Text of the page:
The Blue-necked Tanager (Tangara cyanicollis) is a species of bird in the Thraupidae family. I’m not sure how it gets its name as the whole head is blue, not just the neck but they sure are beauties!
They have a pretty large range that encompasses a lot of prime reserves in Colombia, Ecuador, Peru, Brazil and Brazil so I am not going to say that Podocarpus (where I saw them) is the BEST place, but it’s a good option!
LEARN MORE ABOUT BLUE-NECKED TANAGERS
This is a fantastic mini-doco of a Blue-necked Tanager family raising chicks. There is one sad event but nothing graphic is shown and there is a happy ending!
The Green Jay (Cyanocorax yncas) is a bird species of the New World jays, and is found in both North and South America. The taxonomy is a bit confusing. They are usually lumped with Inca Jay (C. yncas yncas) of South America. Adding to the confusion in classification, the Green Jay is then used as the species name, even though the Inca Jay is the nominate subspecies.
They have a large range extending from the southern tip of Texas down to Bolivia. Depending on which source you read, the Inca Jay subspecies is the South American range. I saw them in southern Ecuador in the Podocarpus National Park near Zamora and further north at Wildsumaco and Cabanas San Isidro.
LEARN MORE ABOUT GREEN/INCA JAYS
Wikipedia Green Jay
Wikipedia Inca Jay
An Inca Jay with something to say.
And here’s a Green Jay with a song of his own!
The White-breasted Parakeet (Pyrrhura albipectus) or White-necked Parakeet, is an exquisite species of parrot in the Psittacidae family. They live in montane tropical forests in southern Ecuador and extreme northern Peru and normally stay within a flock between four and 20 parakeets.
They have a limited range in southern Ecuador and northern Peru. The most reliable place to see them is the Podocarpus National Park near Zamora and Copalinga Lodge nearby where they sometimes visit the garden.
I love seeing the local taxi drivers embracing their native bird in their logo!
LEARN MORE ABOUT WHITE-NECKED (WHITE-BREASTED) PARAKEETS
World Parrot Trust
I couldn’t find any videos of this beautiful little parrot that can be embedded but there are a few clips on IBC.
Whenever we visit the Americas, hummingbirds are always a highlight. They dazzle us with their beauty and brilliance and I could spend hours sitting on lodge verandahs watching them dart to and fro. A world without hummingbirds would be sad indeed. The American Bird Conservancy is trying to save their habitat so any help you can give would be appreciated. And remember that hummingbirds share their habitat with many other birds and mammals so save one, you save them all!
For now, enjoy this compilation clip of some of the most beautiful hummingbirds in the world.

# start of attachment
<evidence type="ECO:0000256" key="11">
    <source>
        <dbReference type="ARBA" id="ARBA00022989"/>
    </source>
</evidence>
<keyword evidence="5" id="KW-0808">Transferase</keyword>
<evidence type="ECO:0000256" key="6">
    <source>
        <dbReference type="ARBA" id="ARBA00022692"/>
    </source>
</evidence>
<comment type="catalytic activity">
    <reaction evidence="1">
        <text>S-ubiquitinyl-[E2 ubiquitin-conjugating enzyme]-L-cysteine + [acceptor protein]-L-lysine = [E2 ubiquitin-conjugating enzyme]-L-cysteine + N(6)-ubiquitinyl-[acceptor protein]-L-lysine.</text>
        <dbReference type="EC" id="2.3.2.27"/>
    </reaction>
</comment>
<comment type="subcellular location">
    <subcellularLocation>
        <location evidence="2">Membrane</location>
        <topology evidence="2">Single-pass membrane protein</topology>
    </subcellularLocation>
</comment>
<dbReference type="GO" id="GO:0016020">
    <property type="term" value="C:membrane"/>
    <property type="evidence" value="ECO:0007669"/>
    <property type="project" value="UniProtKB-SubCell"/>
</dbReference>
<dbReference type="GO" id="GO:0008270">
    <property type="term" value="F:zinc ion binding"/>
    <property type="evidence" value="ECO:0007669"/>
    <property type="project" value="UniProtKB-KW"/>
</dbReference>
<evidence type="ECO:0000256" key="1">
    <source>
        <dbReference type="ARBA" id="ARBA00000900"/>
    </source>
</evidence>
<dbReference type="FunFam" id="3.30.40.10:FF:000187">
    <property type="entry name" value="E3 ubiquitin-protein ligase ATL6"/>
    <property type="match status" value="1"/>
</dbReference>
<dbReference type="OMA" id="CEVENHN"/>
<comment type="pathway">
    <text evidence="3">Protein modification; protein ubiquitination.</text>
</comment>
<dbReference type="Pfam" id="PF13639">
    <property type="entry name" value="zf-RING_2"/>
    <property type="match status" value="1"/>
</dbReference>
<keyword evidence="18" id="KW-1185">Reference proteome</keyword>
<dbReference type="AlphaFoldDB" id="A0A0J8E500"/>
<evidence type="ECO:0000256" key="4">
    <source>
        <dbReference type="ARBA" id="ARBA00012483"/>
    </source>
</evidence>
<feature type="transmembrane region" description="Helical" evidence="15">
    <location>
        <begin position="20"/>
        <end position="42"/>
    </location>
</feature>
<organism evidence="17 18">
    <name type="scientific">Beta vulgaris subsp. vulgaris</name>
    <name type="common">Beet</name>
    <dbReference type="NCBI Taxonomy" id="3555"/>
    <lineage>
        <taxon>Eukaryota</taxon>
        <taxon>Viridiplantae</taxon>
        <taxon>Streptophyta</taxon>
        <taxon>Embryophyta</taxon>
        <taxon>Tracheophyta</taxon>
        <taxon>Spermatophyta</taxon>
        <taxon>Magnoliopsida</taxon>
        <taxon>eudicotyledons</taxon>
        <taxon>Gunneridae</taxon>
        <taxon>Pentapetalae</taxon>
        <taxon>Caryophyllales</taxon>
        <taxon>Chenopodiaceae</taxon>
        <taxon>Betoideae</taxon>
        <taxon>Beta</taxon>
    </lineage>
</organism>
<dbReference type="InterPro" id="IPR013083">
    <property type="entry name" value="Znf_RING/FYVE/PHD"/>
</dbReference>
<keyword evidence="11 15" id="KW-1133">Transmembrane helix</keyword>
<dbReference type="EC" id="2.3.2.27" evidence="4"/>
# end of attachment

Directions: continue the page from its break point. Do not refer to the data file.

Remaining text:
No, I am not talking about pet birds that have flown off, I am talking about entire species that haven’t been seen in the wild in many years.
ABC is mobilizing resources and partners to conduct searches for some of South America’s lost birds. We’re starting with three: the Tachira Antpitta, the Turquoise-throated Puffleg, and the Kinglet Calyptura.
It could be that these species still survive but are simply in locations not frequented by birders because of remote locations or difficult terrain.
I was recently in Ecuador but not in the area where the Turquoise-throated Puffleg was last seen around 70 years ago. They are quite beautiful, the drawing below comes from Wikipedia.
The search is on for these unseen species and several others. Occasionally bird species do resurface when researchers or even normal birders stumble upon them. Wouldn’t it be great to be the one who proves a species is still alive?
Copalinga is a real treat and I highly recommend it for bird-lovers and eco-tourists! It is surrounded by lush tropical gardens with hummingbird feeders in the bar and around the garden.
In the daylight, it is easy to see the entrance but arriving after dark as we did because of the mudslides enroute was another story! It wasn’t until the next day I could fully appreciate the beauty of the grounds.
The entrance leads to the restaurant/reception/bar area. Meals are available but must be booked in advance.
We had a beautiful little cabin with great views over the garden. It really breaks my heart that we had to cut our stay short so we couldn’t enjoy it more.
The room is a good size and quite comfortable with an ensuite bathroom.
The restaurant and bar.
Local artisans provide some really cool handicrafts for sale. I bought some earrings and keychains (which I convert to Christmas tree ornaments).
The bar serves both humans and hummingbirds! I’ll do a separate post just to focus on the many stunning hummingbirds.
You can book Copalinga via their website. Catherine, the extremely helpful owner can arrange anything you want in terms of transportation to/from airport, bus stations and Podocarpus. She can also organize a birding guide for a very reasonable price. In April 2016 it was $80 for a Spanish speaking local guide who knows the birds very well. You can also book an English speaking guide from Loja for a bit more plus his room and board. Copalinga is very concerned with minimizing their ecological footprint.
Catherine goes out of her way to look after her guests. I had booked for 2 nights with the intention of leaving early in the morning to Loja for the bus to Pinas. Because of the landslides, there was no way we would have made it in time so Catherine let us off the 2nd night so we could stay in Loja. I really hated to leave Copalinga as it is so nice there and I could have stayed hours just watching the hummingbirds but the alternative would have been about $170 for a combination of taxis to our next destination.